• Based on what you are saying, I think it is unlikely that she qualifies.

      However, given how much money could be saved by PSLF, it is worth spending a few minutes to investigate with certainty. I’d suggest checking out the PSLF help tool. It is the easiest and most efficient way to verify employment eligibility.

  5. I have learned a lot of thing from the article of How do I know if my Employer is Eligible Public Service Loan Forgiveness? This is very informative and a lot of thanks for this information.

  6. How about this one: Worked at a charter school which is listed as a government entity under its chart contract, but was paid thru a management company (likely not a non-profit). Am I correct that this time does not count towards PSLF?

    • I can’t say for certain, so my suggestion would be to try to get your time certified. If they say your employer isn’t eligible, bummer, but at least you know for sure. The form doesn’t take long to fill out and the potential benefit is massive.

    • Hello, I too have asked this specific question on several forums over the years without any response or further understanding. For starters, IcI not turn in a form to find out if it qualifies because 1)I have declined employment opportunities as they likely won’t qualify (ie don’t work for one currently) and 2) have enough denial issues already working in a capacity that 100% should qualify, so getting approved when a position is outsourced to a for profit management company seems like an impossibility. The tough reality seems to be that the (already low paying positions) I’m qualified for in my desired areas have almost exclusively been outsourced by governmental entities (public education, public social services) to management companies. Usually the school district: writes job description, posts job, conducts interview, makes offer, you work in the district (for less money)…BUT your actual employer is not the district. I’d love to have someone tell me I’m wrong. The situation is entirely backwards to the actual purpose of PSLF.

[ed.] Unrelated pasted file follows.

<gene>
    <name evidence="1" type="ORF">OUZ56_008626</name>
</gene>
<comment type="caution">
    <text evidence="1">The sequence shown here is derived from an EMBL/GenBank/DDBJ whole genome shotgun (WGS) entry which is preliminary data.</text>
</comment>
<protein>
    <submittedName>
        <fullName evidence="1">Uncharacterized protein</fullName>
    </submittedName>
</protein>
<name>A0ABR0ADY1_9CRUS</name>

• This is definitely an issue that should be addressed.

        It might sound ridiculous, but actual benefit to the public is not a consideration for PSLF. The Department of Education looks at who you technically work for, rather than the work that you do.

        Given the many issues that there have been with PSLF, it seems likely that some new legislation will have to be drafted to clean things up. Hopefully they find a way to be more inclusive of work that actually performs a public service.

  7. City bus driver for PSLF. Keolis Transit Service is contracted to serve as public transportation system. I’m a city bus driver do I qualify for PSLF

    • The actual job doesn’t matter… it is the employer that matters. If your employer is the city or a non-profit, you will likely be eligible. The only way to know for certain is to complete the employer certification form.

    • After a quick google search, it looks to me that Waste Management is a large publicly traded for-profit company. As such, they probably will not qualify as a PSLF employer. You can always send in an employer certification form to check definitively, but I would be shocked if it was approved.